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How to slowly kill a website you love

Last week on Offbeat Home & Life, we published a sponsored post about gender-neutral baby clothes, angled toward the gifts market. Within a couple hours, several readers commented on Facebook and the post itself that the products featured were out of their budgets — which I totally understand and respect. I'm less understanding toward readers feeling the need to post insulting comments when they can't afford a product.

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Acculturating new readers who find us on Facebook

Offbeat Bride's Facebook page has blasted into the stratosphere this month, with our Like count going from 33k to 43k in the last 30 days. This is basically an average of about 400 new Facebook followers every single day — way above our baseline. Ok, so this is great, right? So many people finding Offbeat Bride and being introduce to the awesomeness, right? So many new readers! So many new eyeballs! Well, yes and no…

37

This week in comments: poly husbands, Facebook ads, dead dogs, and marrying Princess Leia

We actually have two Offbeat Bride comments that I wanted to share this week! First, we ran a post about a polyamorous woman who's planning a wedding with her boyfriend, while being legally married to her husband. I'm always a little surprised to see what posts go over the line of "too offbeat" for some of our readers, and this post definitely did it. There were a LOT of mostly-respectful questions (mostly… we had to do more moderating on that thread than I would have liked), and the most frequent one was a dubious, "Uh, what does your husband think of all this?"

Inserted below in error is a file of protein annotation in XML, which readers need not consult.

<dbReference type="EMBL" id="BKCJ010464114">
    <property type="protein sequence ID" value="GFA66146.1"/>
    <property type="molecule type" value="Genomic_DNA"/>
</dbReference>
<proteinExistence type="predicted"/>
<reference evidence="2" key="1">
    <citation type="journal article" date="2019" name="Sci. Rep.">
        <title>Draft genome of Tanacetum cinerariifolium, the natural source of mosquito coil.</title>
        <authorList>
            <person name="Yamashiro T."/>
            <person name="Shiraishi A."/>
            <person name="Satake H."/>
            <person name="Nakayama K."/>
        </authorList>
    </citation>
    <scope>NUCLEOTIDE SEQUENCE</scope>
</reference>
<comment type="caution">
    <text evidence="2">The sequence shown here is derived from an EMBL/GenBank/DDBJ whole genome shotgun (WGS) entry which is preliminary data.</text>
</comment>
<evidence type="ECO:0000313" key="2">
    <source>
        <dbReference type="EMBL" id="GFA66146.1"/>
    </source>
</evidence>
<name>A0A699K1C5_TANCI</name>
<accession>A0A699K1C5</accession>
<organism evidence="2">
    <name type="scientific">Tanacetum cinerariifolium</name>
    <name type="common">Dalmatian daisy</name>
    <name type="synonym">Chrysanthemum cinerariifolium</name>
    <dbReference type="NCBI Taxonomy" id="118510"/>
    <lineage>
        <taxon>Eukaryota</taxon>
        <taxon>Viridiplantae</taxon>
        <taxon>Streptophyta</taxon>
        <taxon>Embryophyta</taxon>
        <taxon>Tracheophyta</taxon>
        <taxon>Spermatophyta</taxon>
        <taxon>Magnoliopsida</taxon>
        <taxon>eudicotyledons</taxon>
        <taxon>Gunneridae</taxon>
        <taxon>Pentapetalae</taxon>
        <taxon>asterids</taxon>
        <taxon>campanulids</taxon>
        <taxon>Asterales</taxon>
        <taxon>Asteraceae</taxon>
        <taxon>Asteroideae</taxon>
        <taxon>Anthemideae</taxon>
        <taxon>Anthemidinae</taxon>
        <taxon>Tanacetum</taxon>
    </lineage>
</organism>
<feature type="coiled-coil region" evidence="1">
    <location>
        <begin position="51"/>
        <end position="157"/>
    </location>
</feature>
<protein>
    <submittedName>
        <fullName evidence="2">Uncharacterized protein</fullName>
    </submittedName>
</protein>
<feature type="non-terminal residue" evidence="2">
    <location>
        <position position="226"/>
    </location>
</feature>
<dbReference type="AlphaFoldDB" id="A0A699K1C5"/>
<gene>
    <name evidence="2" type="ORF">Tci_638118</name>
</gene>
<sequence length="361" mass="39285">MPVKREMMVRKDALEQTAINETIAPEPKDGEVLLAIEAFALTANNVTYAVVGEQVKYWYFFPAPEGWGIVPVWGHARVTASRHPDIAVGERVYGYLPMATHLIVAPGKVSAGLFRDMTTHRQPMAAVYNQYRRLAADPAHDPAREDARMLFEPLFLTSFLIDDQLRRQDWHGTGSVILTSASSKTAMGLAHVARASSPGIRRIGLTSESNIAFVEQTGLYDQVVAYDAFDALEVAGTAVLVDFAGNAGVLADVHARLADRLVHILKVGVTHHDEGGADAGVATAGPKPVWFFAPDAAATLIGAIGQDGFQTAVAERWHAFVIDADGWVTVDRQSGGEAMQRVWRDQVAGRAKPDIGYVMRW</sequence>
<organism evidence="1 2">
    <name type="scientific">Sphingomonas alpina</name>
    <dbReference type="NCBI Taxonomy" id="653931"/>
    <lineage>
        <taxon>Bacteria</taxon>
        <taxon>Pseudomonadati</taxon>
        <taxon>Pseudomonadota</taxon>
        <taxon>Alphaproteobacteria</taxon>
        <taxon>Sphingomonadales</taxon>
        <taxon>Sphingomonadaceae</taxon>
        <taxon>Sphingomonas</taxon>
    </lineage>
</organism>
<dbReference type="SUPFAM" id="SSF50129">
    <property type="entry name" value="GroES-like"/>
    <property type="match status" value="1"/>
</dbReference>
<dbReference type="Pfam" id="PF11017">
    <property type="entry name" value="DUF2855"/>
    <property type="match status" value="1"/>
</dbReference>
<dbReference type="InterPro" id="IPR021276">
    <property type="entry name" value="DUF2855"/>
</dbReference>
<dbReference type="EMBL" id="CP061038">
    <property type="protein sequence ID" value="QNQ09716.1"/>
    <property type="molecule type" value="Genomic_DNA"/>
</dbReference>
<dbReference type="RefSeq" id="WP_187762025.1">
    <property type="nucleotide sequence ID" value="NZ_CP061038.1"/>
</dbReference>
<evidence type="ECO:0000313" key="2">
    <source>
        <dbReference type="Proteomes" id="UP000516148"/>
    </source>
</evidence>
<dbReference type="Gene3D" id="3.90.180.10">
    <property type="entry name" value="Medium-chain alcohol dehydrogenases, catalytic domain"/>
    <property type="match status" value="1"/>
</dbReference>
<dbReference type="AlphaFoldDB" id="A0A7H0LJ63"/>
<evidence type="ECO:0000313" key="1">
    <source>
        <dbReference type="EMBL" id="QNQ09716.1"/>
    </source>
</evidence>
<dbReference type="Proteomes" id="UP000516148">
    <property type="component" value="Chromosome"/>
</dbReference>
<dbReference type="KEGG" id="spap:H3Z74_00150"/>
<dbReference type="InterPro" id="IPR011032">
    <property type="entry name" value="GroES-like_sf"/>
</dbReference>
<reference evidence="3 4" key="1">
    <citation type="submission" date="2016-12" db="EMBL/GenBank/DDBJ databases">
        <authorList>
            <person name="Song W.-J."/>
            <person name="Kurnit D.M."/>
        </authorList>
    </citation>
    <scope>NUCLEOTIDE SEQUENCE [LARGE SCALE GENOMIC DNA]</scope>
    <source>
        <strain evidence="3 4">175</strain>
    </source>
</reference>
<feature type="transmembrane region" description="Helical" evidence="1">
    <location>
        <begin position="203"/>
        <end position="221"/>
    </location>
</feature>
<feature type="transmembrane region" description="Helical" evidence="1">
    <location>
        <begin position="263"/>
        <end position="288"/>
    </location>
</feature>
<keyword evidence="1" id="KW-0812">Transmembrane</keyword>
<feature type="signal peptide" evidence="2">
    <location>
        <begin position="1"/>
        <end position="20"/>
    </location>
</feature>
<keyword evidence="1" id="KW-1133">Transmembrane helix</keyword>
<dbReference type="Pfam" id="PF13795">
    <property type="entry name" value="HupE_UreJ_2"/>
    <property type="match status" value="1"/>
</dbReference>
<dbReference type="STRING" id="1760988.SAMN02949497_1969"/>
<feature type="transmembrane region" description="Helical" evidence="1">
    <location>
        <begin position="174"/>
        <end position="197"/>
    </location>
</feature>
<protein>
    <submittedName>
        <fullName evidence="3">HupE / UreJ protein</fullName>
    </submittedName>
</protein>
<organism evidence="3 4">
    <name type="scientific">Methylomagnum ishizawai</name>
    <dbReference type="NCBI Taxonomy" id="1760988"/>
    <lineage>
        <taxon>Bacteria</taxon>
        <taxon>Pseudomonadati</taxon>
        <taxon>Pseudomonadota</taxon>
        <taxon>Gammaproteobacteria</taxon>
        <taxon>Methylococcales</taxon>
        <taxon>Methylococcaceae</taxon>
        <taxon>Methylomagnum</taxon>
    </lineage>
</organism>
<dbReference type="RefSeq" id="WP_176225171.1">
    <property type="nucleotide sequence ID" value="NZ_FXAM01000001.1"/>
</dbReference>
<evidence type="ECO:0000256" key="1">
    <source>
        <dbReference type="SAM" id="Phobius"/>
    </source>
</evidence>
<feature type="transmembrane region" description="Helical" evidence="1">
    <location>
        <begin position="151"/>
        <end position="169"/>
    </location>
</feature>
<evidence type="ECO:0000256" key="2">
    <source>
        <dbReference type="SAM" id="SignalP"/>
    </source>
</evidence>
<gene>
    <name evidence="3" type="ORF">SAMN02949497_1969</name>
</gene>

Well, the author's husband, Korwin, decided to put that question to rest with one perfectly worded, good-natured comment…

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Clicks don't lie: people gravitate toward drama (and who am I to deny them?)

I wrote yesterday about the process of realizing that a community management tool I'd established in 2008 for the Offbeat Bride Tribe was no longer relevant to my community's 2012 needs. In a nutshell: my current community doesn't need high-drama posts filtered. But more importantly, they don't WANT them filtered out.

You know why? Because on a certain level, we all gravitate toward difficult emotions. As one Offbeat Bride Tribe member said…

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Changing your tools to meet your online community's needs

If I've learned anything from a decade of online community management, it's that you cannot teach people how to use your community "correctly." Your members will use the tools you make available the ways that suit them, and time spent trying to convince them to use them differently is just a waste of moderator energy. Your tools MUST match the needs of your community — if your members are not using the tools the way you intended, then you need to reassess the tool.

This situation gets even more complex because the needs of a community shift as it matures. A tool that might have been awesome at one era of a community's development might be completely pointless during another era. You can't get attached to your tools, because if your members aren't using them, they're useless.

Ok, ok. Less vague-blogging. Let me give you a very specific recent example from the Offbeat Bride Tribe: the killing of the Primal Scream Therapy section.

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Ignore, delete, try not to engage: one more perspective on dealing with web hate

"There’s this interesting culture of hate on the internet. I don’t know if it’s just that people are angry and feel a relief in releasing their anger online in the form of anonymous online “hate justice” but it’s rough on the receiving end of it. I won’t lie. People seem to think that ugly opinions are the same as constructive criticism and it’s not but there’s no arguing with them about it. They’re not looking for reasons to like you, they’re looking for more reasons to hate you."